[¶15] A member of the "criminal milieu" is someone "who is himself involved in criminal activity or is, at least, someone who enjoys the confidence of criminals." State v. Dahl, 440 N.W.2d 716, 718 (N.D. 1989). The reliability of an informant who is a member of the "criminal milieu" must be established. Id. Unlike information provided by a citizen informant, the information provided by a member of the criminal milieu is not presumed reliable. Id. Reliability may be established in a number of ways, including corroboration through independent investigation. See State v. Ochoa, 2004 ND 43, ¶ 13, 675 N.W.2d 161. A citizen informant is "'someone who volunteer[s] information, [does] not want anything in return for the information, and [is] not at risk or in fear of going to jail.'" State v. Roth, 2004 ND 23, ¶ 10, 674 N.W.2d 495 (quoting State v. Rangeloff, 1998 ND 135, ¶ 4 n.3, 580 N.W.2d 593). Information provided by a citizen informant is presumed reliable. Id.
[¶16] We conclude it is unnecessary to determine whether Greg is a citizen informant or a member of criminal milieu because it does not influence the outcome of the case. See Trinity Medical Center, Inc. v. Rubbelke, 389 N.W.2d 805, 807 n.3 (N.D. 1986) (unnecessary to address issues that do not influence the outcome of the case).
[¶17] Greg's information has a higher indicia of reliability because he was a known informant who voluntarily gave Deputy Gress information on prior occasions. Deputy Gress testified that, except for the one occasion, Greg was always truthful. The information Greg gave in this case also had a higher indicia of reliability because Greg was in Jamestown and the information involved events in Fargo, which Officer Crane verified. Greg volunteered the information knowing his son, Daniel, could be arrested if law enforcement learned about Jesse and Daniel's plan. Greg contacted Deputy Gress because he was worried about Jesse and Daniel's safety and he wanted Deputy Gress' help. Greg did not ask for anything in exchange for the information, and he was not at risk of going to jail in connection with this incident.
[¶18] We also recognize some of the information came from multiple sources, further increasing its reliability. Jesse's ex-wife is a citizen informant, and the information she provided about Jesse carrying a handgun in his pickup and an AK-47 is presumed reliable. The information Deputy Gress provided is also presumed reliable because it was based on his personal knowledge of Jesse and Daniel.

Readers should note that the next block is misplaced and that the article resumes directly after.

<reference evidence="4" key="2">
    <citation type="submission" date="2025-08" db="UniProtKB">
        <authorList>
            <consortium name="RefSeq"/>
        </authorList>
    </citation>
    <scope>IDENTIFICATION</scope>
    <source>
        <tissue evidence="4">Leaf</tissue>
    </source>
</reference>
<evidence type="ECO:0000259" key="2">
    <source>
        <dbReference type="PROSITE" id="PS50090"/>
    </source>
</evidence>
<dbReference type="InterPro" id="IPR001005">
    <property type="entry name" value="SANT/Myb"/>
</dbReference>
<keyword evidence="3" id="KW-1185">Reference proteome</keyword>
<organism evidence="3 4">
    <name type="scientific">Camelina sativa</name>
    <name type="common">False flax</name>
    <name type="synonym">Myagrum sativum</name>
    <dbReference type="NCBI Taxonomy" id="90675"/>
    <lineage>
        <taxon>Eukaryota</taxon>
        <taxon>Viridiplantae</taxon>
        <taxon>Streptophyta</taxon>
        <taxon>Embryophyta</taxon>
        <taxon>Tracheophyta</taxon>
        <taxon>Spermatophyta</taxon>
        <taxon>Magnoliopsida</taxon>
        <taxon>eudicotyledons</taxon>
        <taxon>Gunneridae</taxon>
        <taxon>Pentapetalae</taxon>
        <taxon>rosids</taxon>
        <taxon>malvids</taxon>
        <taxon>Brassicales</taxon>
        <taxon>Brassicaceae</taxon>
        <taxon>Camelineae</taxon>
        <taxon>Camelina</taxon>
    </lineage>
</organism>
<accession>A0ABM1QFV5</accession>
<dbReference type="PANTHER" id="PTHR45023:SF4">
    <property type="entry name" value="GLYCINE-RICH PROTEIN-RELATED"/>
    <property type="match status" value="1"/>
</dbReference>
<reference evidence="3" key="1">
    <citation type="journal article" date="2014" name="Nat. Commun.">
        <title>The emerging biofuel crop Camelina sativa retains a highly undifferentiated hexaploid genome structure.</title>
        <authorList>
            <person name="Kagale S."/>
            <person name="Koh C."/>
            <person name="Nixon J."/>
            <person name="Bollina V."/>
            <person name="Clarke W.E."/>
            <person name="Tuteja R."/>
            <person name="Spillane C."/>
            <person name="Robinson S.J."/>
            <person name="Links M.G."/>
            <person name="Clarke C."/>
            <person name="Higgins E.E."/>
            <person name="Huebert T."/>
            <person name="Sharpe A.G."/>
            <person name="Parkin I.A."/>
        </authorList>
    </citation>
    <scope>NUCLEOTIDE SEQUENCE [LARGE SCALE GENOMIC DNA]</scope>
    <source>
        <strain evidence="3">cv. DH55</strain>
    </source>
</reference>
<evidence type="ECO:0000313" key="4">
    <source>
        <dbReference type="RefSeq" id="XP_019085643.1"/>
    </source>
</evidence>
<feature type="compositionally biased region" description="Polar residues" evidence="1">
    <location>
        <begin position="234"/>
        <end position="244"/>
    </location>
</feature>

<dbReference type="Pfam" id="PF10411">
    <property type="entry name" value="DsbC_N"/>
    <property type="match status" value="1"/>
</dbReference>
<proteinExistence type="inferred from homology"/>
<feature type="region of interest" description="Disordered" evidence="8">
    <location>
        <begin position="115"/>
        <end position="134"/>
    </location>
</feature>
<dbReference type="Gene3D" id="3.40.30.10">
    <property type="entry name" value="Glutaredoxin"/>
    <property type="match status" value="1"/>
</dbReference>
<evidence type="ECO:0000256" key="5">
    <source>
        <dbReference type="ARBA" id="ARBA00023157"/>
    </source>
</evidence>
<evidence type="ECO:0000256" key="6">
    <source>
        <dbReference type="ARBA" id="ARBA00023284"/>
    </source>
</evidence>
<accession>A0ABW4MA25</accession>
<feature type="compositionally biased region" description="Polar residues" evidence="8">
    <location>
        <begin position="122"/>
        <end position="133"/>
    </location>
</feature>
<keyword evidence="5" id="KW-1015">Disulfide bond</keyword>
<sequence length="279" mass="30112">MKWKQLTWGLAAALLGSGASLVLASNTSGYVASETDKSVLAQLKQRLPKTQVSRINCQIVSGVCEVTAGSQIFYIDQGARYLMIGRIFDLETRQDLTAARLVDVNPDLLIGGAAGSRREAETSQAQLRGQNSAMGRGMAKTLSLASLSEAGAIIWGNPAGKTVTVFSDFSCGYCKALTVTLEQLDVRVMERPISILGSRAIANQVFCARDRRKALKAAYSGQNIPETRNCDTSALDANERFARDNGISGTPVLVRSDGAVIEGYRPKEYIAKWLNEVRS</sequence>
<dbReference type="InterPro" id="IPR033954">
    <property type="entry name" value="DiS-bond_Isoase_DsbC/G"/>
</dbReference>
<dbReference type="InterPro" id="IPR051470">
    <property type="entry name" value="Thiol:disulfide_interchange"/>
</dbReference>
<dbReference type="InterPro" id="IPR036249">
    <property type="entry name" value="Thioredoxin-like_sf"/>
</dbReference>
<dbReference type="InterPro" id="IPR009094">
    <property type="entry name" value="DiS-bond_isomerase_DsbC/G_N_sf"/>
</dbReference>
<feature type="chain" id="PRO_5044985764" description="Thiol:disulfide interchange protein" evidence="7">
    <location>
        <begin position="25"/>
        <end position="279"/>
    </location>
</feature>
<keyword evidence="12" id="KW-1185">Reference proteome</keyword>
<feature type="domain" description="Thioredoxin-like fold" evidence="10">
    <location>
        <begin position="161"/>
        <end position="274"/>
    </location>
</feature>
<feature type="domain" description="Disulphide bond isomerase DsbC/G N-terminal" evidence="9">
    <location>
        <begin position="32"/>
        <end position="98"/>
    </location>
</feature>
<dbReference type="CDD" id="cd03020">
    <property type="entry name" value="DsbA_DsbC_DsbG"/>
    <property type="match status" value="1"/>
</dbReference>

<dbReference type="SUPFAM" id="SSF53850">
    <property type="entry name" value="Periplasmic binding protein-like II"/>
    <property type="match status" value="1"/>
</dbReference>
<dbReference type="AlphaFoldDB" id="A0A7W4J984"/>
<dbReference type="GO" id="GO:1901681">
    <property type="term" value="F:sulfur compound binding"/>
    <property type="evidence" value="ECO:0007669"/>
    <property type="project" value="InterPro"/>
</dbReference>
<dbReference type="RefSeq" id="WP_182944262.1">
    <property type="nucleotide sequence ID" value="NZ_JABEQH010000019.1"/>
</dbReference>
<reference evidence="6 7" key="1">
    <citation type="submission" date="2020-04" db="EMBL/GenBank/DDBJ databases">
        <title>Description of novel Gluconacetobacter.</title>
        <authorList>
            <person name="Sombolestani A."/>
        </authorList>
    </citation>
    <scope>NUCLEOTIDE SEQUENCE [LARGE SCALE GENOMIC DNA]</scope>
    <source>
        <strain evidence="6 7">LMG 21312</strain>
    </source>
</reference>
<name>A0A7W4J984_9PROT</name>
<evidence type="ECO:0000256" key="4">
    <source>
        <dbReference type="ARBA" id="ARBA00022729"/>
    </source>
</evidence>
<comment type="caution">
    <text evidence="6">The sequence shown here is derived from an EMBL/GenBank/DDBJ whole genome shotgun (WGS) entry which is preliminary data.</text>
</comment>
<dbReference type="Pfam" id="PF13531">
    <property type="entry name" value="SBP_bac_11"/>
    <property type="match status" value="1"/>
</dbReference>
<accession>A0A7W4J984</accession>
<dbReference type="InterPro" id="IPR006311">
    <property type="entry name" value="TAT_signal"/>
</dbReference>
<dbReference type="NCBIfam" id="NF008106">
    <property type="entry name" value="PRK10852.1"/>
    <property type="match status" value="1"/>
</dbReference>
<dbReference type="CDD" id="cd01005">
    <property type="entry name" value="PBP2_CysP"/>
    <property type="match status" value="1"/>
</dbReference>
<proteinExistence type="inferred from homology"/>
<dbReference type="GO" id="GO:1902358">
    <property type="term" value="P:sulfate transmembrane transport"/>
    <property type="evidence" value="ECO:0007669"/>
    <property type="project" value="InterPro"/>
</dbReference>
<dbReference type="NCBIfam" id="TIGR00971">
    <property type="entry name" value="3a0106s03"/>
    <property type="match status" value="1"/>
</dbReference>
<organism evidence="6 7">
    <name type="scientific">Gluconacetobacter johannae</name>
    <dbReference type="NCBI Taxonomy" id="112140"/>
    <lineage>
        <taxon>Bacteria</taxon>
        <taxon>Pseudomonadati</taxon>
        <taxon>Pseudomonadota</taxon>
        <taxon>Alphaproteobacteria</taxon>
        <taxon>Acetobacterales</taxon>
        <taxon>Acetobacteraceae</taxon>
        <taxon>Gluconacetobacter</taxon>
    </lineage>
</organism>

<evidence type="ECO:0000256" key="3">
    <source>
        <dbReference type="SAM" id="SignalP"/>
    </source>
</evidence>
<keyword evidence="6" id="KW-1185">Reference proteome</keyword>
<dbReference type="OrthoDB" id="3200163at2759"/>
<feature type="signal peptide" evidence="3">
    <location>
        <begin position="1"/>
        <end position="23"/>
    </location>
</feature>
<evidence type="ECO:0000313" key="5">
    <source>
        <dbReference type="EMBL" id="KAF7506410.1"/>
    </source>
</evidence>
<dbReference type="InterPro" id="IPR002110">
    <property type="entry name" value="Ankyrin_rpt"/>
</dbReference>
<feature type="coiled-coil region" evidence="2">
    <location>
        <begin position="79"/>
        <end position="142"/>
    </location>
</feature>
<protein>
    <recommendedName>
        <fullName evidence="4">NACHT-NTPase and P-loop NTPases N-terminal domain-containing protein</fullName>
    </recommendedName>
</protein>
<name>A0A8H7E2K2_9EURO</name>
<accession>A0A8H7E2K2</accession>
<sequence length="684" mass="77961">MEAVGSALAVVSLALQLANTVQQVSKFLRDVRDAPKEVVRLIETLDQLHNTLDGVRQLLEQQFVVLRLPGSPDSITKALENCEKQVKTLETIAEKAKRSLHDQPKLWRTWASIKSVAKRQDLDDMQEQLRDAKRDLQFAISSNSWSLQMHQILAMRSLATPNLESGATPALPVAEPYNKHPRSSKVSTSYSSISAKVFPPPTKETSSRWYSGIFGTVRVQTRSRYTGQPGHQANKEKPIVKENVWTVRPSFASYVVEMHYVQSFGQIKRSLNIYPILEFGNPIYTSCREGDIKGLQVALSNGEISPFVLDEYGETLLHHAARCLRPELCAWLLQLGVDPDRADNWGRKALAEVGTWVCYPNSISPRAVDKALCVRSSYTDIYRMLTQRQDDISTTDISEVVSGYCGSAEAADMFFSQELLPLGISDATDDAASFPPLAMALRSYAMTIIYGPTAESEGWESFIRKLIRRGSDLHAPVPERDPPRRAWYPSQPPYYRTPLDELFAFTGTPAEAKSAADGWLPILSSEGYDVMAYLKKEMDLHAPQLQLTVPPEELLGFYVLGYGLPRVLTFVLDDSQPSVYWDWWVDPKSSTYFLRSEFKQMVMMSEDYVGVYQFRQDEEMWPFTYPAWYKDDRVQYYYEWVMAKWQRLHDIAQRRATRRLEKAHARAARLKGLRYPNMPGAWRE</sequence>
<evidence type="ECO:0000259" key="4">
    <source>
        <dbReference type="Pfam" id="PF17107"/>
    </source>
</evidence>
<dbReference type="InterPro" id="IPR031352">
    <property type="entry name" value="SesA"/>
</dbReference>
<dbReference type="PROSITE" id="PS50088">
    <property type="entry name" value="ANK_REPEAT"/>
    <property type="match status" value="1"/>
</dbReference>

[¶19] Deputy Gress provided his information to the Fargo Police Department, which relayed all the information to the Fargo Police Officers, including Officer Crane. Officer Crane verified that a green four-door Ford Pickup was located at a particular location in north Fargo and that the pickup was registered to someone with the same last name from the same small town as Jesse. Officer Crane corroborated enough information provided by the informants to reasonably believe the vehicle belonged to Jesse and Jesse was involved in criminal activity.
[¶20] Under the totality of the circumstances, we conclude the officers had a reasonable and articulable suspicion to justify an investigatory stop of the vehicle.
[¶21] Jesse and Daniel argue even if the police officers had a reasonable and articulable suspicion to stop their vehicle, the investigatory stop immediately became an arrest when officers ordered them out of the vehicle at gunpoint, ordered them to lie on the ground, handcuffed them, and placed them in the back of a squad car. They argue the officers did not have probable cause to arrest them and any evidence seized as a result of that unlawful arrest must be suppressed.
[¶22] The Fourth Amendment of the United States Constitution, applicable to the states through the Fourteenth Amendment, and N.D. Const. art. 1, § 8 guarantees "[t]he right of people to be secure in their persons, houses, papers and effects, against unreasonable searches and seizures." An arrest occurs when "circumstances existed that would have caused a reasonable person to conclude he was under arrest and not free to leave." State v. Linghor, 2004 ND 224, ¶ 14, 690 N.W.2d 201. A court looks at the totality of the circumstances in determining whether an arrest occurred. Id.
[¶23] The existence of an arrest is a question of law, fully reviewable on appeal. City of Wahpeton v. Johnson, 303 N.W.2d 565, 567 (N.D. 1981). There is no bright line rule for determining when a seizure becomes a defacto arrest. State v. Heitzmann, 2001 ND 136, ¶ 18, 632 N.W.2d 1. A seizure occurs "whenever an officer stops an individual and restrains his freedom, and that seizure must be reasonable." Id. at ¶ 9. In determining if a seizure is reasonable, we must "balanc[e] the public interest with the individual's right to personal security free from arbitrary interference by police officers." Id. One important factor in determining whether the seizure is so minimally intrusive as to be justifiable on reasonable suspicion is the invasion of the individual's Fourth Amendment interests. Id. at ¶ 18. But we must also consider the law enforcement purposes served by the stop and the time needed to achieve those purposes. Id. Officer safety is a legitimate and weighty interest, which also must be considered when determining if a seizure is reasonable. Pennsylvania v. Mimms, 434 U.S. 106, 110 (1977).